I always have mixed feelings toward people who say they wouldn't want to "bring a child into this world." Actually, scratch that: I have feelings of disgust toward people who say that. Westerners are spoiled. Things have never been better for us. The reason we shouldn't be having kids is more a matter of overpopulation, not of being swept up in some apocalyptic mortal coil. A century ago, there were two kinds of people: those who had to work their asses off, and those who were born rich. And by "work their asses off," I don't mean that they put in 40 hours a week at Chevys. I mean that they physically worked 16-hour days, seven days a week. Thank god for labor activists and communists, whose diligent lobbying led to weekends, 8-hour workdays, bans on child labor, and sick leave. All of that led to a stronger middle class, which led to the rise of the teenager in the '50s and '60s, when the children of these middle-class adults had the free time to actually be teenagers and not farmhands. This, however, is when we started to get spoiled. Things got dull, so we started to sneer at suburbia and Leave It to Beaver values. The hippies came with their drugs and laissez-faire morals. They had kids and raised cynical, sarcastic Gen. X-ers, who in turn have raised even lazier Xbox automatons who wouldn't know a hard day's work if it came up and ambushed them in Halo. We are a nation of leisure. And there you have it, folks: American History 101.

I climbed atop this high horse over the course of a week spent watching the PBS reality shows Colonial House, Manor House, and 1940s House, which all take modern families and plunge them into the past for nine weeks. You get to see how little free time anyone ever has, what with the struggle for their very survival taking up most of their time. I came to this conclusion about my own life: I can bitch that the Bay Area is too expensive, and that I have to work three jobs to live comfortably (for me, that means extra money to blow on crap I don't need). But overall, I live pretty damn well. I even have days when I get up and have absolutely nothing on my agenda; time stretches out before me like a $30 whore. In short, I am grateful.

"God bless us, every one," I thought as I sat at a table with three friends at the Sycamore on Mission. It's a small space with a big heart. The bar itself is even tinier, set at the back wall with about four stools. There is also an outside seating area. Banquet seating fills the front and sides, and local art hangs on the walls. You can order beers and sophisticated bar food (lamb sliders, mushrooms with toasts, and my favorite, a big ol' slab of fried provolone with chimichurri sauce and garlic).  

We drank, ate, and chatted among the sounds of Television's Marquee Moon. I went around the table and made a mental note about the people assembled. We were indeed a lucky bunch. Helmut (not his real name; in fact, none of these are going to be real names), an Austrian, came here about 25 years ago as a merchant seaman and worked hard enough to retire at 50. Mike was 35 and an engineer. He went to a good school and then an even better grad school, with the help of his upper-middle-class parents, and now he gets paid good bucks to fiddle around in his head all day. Margot is unemployed, but overcame a heroin addiction a few years ago, which makes her quite heroic to me. Then there was me, a person lucky enough to get paid to write — something that could only be accomplished 200 years ago by having some sort of benevolent patron. We were chomping on gourmet food and talking about politics. Along with so many other people in the city who aren't rich but who get by, we were living a life of leisure.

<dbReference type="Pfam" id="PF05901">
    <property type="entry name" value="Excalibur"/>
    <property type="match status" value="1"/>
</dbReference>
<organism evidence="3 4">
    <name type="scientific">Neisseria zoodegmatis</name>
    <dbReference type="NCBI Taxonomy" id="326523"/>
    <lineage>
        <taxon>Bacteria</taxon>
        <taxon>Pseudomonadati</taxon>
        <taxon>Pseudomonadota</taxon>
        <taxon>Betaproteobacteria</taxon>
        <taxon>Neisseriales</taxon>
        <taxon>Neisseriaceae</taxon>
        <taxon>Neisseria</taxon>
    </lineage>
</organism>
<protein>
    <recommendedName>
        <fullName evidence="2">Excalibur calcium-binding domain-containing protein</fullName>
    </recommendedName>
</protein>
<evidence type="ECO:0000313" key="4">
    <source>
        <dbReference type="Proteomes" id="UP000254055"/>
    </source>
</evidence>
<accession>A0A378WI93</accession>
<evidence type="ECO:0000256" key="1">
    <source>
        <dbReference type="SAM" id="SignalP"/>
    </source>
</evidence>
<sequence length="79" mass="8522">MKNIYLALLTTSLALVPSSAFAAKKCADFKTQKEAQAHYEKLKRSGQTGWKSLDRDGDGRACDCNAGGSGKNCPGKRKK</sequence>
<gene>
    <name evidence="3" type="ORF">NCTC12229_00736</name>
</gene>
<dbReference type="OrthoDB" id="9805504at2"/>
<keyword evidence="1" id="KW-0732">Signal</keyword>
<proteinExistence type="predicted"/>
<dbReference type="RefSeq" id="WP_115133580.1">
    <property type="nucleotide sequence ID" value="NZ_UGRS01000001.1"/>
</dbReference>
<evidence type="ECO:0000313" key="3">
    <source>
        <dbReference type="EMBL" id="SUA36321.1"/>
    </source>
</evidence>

The bartender came by every once in a while to check on us. The staff at this place is down-to-earth and friendly. I could live at the Sycamore. Yes, things were good for ol' Kate. But don't worry, lest you think that whatever pink cloud I am under has enchanted me, you can bet that by next week I will be back to kvetching. My mother's favorite part of the Bible has always been in the Old Testament. Moses leads the Hebrews out from under the boot (sandal?) of the pharaoh and into the promised land, where there is much rejoicing and nary a gnashing of teeth. But in about two shakes of a camel's tail, everyone starts bitching again, which could only have caused Moses to throw his hands up and exclaim, "Oy vey!" 'Tis indeed the human condition to see the glass as half-full.

Speaking of half-full, we ordered more drinks. I debated going back to work that day, because I could have taken the rest of the day off and watched old Project Runway episodes on YouTube. I had, however, just spent my last $10 on appetizers and had no money for BART. How can I go home and laze about if I have to walk there? Fuck! Why does this keep happening to me? I have no money management skills. The problem is that I don't make enough money in the first place. Life sucks. (See? It's already happening.)

So now I invite you, gentle reader, to look around and feel some gratitude for what you have. Revel in it. Soak it up. For tomorrow, you will invariably feel discontented again. It's birth, school, work, and death, with punctuations of fried cheese and artisanal beer. Salud!

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